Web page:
Men, the midlife crisis, spirituality - and sheds A new bike - running the marathon - splashing out on a sports car - having an affair - taking up triathlon - upping sticks and moving to the country - getting divorced - even going into the church... There's a point in a man's life where he looks around him and asks whether this is really where he wants to be - what he wanted to do with his life. And even if he's achieved all his childhood dreams, maybe that's not enough any more. Nick Page has been there, and he decided to build a shed. Not to answer the question, but so that he'd at least be able to get some peace to think about it properly. Join him on a journey of discovery, into what the midlife crisis really is, and whether there's a better way to go at it than frittering away time and money trying to pretend you're really younger than you are.
He came from the wrong social class, the wrong place and the wrong profession. He ate with the wrong people, championed the wrong causes and attracted the wrong kind of supporters. He even spoke with the wrong accent. In fact everything about Jesus of Nazareth was wrong. How could this odd-job man be God's Messiah?To the authorities he was a dangerous rebel; to the pious he was scandalously unorthodox. Even his family thought he was mad. But somehow this builder from 'up north' - this outrageous, unorthodox, rebellious teacher and miracle worker - changed the world. In this illuminating new biography, Nick Page strips away centuries of misrepresentation and myth to reveal the real personality portrayed in the gospels. Drawing on a wealth of historical and archaeological research, the result is a startling and vivid new portrait of Yeshua ben Yosef - Jesus of Nazareth. Challenging and thought-provoking, THE WRONG MESSIAH will change the way you view Jesus: the man who in so many ways seemed utterly wrong, but who history has proved triumphantly to be right.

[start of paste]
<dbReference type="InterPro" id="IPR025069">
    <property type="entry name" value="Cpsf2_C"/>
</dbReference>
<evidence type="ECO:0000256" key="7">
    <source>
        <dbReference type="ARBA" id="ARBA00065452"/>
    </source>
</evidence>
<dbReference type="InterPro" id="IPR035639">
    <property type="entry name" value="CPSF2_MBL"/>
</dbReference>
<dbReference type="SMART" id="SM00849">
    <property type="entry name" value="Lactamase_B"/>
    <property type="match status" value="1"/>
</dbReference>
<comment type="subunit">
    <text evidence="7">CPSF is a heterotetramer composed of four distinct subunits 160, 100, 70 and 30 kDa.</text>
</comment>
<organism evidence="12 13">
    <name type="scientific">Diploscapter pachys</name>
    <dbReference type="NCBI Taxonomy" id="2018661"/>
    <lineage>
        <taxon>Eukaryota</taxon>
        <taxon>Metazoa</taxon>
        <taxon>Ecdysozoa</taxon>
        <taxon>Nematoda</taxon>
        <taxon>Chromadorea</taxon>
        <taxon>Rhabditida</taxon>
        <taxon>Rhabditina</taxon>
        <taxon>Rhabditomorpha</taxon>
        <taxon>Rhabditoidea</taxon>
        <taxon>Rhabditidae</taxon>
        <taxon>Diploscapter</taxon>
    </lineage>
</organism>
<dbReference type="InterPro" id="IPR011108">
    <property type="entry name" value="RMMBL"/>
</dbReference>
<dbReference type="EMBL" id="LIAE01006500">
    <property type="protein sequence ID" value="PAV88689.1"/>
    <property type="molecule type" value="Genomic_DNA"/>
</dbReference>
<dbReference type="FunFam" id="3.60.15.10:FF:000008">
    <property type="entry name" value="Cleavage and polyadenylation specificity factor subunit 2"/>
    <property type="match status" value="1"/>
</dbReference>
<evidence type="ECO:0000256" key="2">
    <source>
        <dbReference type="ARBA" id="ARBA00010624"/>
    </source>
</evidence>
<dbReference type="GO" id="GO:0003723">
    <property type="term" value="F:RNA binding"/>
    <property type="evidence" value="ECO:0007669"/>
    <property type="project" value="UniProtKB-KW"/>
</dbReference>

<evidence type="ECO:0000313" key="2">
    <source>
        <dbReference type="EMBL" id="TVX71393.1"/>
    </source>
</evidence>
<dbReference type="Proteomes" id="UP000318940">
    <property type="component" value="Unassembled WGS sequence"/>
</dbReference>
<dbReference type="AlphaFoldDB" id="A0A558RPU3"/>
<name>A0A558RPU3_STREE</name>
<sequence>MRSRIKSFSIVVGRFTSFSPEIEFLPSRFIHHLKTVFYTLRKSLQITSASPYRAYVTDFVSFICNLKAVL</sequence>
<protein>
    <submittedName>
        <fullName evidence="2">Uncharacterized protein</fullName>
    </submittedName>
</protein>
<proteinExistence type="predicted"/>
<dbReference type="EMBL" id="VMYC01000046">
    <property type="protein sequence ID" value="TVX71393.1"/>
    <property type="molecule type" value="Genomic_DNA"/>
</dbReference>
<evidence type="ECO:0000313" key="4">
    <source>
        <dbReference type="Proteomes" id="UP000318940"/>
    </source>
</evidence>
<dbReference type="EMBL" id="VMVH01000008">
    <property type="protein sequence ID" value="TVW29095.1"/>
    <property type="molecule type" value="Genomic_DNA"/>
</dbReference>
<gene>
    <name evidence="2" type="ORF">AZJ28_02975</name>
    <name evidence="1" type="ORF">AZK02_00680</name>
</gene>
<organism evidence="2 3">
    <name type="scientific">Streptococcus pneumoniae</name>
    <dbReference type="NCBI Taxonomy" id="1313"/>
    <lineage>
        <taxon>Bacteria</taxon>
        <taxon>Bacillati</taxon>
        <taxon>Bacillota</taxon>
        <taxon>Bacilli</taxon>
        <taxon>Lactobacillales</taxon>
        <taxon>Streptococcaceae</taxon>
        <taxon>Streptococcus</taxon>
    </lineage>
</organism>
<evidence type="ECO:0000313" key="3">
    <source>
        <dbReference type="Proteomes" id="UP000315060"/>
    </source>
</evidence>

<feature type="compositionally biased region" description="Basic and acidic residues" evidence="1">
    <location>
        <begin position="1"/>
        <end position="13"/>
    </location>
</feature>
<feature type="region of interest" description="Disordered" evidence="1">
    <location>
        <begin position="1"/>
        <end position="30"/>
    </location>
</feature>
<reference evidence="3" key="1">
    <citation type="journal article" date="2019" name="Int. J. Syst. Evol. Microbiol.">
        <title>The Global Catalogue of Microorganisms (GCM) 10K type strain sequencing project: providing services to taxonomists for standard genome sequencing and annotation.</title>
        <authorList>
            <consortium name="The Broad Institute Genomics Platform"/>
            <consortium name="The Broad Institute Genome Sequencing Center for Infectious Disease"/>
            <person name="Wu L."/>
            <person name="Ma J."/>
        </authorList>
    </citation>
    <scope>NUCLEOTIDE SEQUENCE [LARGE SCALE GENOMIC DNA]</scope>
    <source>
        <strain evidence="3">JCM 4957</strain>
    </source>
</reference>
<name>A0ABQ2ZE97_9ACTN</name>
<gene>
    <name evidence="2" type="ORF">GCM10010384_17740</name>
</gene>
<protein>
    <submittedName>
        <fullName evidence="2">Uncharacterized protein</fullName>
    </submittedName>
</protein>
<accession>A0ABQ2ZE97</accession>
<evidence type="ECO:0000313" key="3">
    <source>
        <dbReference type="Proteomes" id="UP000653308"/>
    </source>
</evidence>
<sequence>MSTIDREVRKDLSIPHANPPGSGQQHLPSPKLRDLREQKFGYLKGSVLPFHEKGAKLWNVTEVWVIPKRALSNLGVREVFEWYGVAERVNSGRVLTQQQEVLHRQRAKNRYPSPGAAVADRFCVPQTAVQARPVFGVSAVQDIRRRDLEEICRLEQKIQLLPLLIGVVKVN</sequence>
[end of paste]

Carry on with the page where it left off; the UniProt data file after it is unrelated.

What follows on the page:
Over the years, authors, artists and amblers aplenty have felt the pull of the Thames, and now Tom Chesshyre is following in their footsteps. He's walking the length of the river from the Cotswolds to the North Sea—a winding journey of over 200 miles. Join him for an illuminating stroll past meadows, churches and palaces, country estates and council estates, factories and dockyards. Setting forth in the summer of Brexit, and meeting a host of interesting characters along the way, Chesshyre explores the living present and remarkable past of England's longest and most iconic river.